This is the first contribution in our new content series B2B Marketing Sucks: The Stories from the People Fixing It. I met Dominic like I've met most of my marketing connections since joining The Juice - in a Content Marketing Slack Group (Shout Out Superpath!). After meeting him I quickly understood that his mindset around marketing was different than most. I recorded a podcast episode with him to discuss The State of Content Marketing in 2021 and was thrilled to have him contribute to this series. Make sure you follow him on Twitter and LinkedIn. His content is always refreshing and a reminder to think differently about the work that we do.
Why B2B marketing sucks
By Dominic Kent - Freelancer and Founder, UC Marketing
As a human - a person who uses social media all day, who listens to podcasts, who sees adverts on the train - I have never once been wooed into wanting to make a business purchase via traditional B2B marketing.
B2B marketing has long been an advertising game. Which football team are you sponsoring? Whose car has your logo on it this year? Which is fine for brand marketing.
But, I don’t think there’s much marketing going on here.
Signing a contract and sending over your logo sounds like a transaction. And marketing (B2B or otherwise) involves humans.
B2B marketing sucks because we forget humans are involved.
Sure, the bank account reads “Company XYZ” but there’s a whole chain of doers, managers, and signees involved before you get there.
At each stage of the marketing funnel, think about the human aspect:
- What is IT Manager, Marge, actually searching for?
- Which type of documentation is IT Director, Davide, going to find this most useful when building his business case?
- How many different people need to sign the purchase order? They should have all heard of your brand - at least.
This isn’t a lecture in buyer personas. They’re often out of touch with reality.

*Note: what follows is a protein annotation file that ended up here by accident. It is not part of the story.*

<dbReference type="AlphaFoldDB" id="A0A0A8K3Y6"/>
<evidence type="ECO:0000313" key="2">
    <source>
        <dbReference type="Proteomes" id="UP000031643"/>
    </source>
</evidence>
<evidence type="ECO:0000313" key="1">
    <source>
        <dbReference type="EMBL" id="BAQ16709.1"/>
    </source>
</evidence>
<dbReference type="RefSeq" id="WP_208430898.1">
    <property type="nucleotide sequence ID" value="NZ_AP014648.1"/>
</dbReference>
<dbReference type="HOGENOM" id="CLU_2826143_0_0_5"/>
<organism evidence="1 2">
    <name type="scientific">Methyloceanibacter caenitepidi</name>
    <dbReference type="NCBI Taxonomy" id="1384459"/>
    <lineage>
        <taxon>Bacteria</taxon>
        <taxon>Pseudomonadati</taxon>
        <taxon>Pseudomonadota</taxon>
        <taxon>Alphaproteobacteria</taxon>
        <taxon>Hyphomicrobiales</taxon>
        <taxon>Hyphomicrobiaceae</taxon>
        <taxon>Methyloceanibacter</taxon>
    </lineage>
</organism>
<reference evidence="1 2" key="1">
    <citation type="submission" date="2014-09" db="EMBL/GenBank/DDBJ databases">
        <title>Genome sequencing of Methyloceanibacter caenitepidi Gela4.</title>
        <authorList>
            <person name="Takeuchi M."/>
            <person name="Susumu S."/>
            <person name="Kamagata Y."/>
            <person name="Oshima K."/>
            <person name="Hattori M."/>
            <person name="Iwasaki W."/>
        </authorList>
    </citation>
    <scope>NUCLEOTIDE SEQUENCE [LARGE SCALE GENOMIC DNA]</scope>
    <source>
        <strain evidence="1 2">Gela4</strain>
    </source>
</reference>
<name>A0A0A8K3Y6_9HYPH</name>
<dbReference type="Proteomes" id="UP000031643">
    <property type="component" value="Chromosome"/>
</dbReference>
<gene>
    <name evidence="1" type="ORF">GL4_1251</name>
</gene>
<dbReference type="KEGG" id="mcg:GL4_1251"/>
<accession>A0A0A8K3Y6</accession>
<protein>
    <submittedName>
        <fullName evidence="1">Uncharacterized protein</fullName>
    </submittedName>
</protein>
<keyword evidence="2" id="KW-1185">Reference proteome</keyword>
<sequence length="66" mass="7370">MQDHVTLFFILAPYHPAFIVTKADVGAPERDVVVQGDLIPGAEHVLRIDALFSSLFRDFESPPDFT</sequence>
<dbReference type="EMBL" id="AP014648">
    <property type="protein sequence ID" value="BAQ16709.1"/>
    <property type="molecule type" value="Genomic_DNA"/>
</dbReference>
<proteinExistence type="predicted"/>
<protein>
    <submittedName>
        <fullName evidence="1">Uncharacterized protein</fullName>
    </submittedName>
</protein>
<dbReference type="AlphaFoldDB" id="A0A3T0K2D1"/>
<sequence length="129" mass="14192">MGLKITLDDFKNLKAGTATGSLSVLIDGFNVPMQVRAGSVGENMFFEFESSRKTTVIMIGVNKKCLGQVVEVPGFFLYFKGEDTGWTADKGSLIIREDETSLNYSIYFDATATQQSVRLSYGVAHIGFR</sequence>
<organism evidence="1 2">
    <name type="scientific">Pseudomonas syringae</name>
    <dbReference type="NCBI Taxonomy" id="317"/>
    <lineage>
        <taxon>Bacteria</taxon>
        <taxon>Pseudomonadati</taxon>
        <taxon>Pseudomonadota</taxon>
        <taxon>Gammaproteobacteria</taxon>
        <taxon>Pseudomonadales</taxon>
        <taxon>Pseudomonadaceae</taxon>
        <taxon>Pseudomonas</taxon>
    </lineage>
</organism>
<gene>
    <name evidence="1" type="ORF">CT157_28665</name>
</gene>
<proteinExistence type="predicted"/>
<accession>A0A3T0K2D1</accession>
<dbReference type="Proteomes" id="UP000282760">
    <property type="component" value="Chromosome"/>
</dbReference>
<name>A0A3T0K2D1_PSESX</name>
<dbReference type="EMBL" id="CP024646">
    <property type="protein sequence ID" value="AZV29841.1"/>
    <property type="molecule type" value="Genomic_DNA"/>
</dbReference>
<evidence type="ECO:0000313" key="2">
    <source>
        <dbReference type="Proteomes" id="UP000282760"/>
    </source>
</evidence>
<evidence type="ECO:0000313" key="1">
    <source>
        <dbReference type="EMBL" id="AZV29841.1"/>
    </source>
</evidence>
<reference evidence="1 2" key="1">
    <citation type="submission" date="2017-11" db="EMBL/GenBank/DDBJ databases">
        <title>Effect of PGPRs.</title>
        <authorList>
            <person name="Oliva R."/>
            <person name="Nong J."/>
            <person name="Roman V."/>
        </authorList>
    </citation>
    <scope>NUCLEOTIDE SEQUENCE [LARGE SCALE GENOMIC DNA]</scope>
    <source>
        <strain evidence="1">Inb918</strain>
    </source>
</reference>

While I do recognize the importance to know your customers, talking to them IRL, on social media, and finding out how they search Google can tell you just as much - if not, more than creating a buyer persona.
Because, you know, that’s what humans do.
What you are doing in your role to try to make it better?
At Mio, and with all my freelance clients, I exist to drive organic search traffic that converts to freemium or paying customers.
It’s one thing to have huge numbers of readers on your blog, or a Twitter following of 50,000.
But, what if those readers found your site because they searched for something loosely related to their query and you did a really (erm) good job of SEO?
And what if 49,500 of those Twitter followers have muted your account and only followed you back to boost their own vanity numbers?
Is it worth the effort?
Okay, one day they might need you and you’ve planted a small seed in the back of their brain.
But, in reality, you’re dominating search engines for irrelevant traffic and your social media engagement rate is embarrassing.
That’s why, at Mio, we only write content targeted at our selection of potential customers.
I don’t hire thousand dollar writers to create 10 ways to work better from home because, while that’s apparently sexy, it’s not what Mio can help with and it’s not what our audience is searching for.
Sure, the net is cast for “potential one day” as well as “potential right now” so I have to balance T-shaped demand generation like Zapier does with genuine inbound marketing.
How Mio uses T-shaped demand generation
For example, we have an article titled “How to Delete Chats on Microsoft Teams” which is more often than not #1 on Google.
This is our highest traffic article at the moment but has the lowest conversion rate.
And I don’t mind that because we are answering the query based on the searcher’s intent. We’re not clickbaiting and trying to sell our product.
It’s useful content and it builds domain authority for the rest of our blog to thrive on.
And they are Microsoft Teams customers. So, one day, they might need us.
How Mio uses inbound marketing
Marketing gurus who get paid thousands of dollars to come up with something new at a trade show each year might tell you inbound is dead.
But it ain’t.
Our highest converting articles are those that literally match our audience’s language, search intent, and could be used as product marketing in nurture campaigns.
Yes, they are well-optimized for SEO. But, they also stand every chance of converting because we know who is searching, why they are searching, and we can solve their problem with our product.
These blog readers automatically become MQLs when they enter our site because they have only found our “Connect Slack and Microsoft Teams” article by searching “Connect Slack and Microsoft Teams”.
They came to us.
That’s inbound marketing.
And we’re bloody good at it.
Because we spend the time researching and talking with our customers as well as doing the SEO work.
Our B2B marketing doesn’t suck.
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Hope you enjoy this episode and have a great start to your week 💯.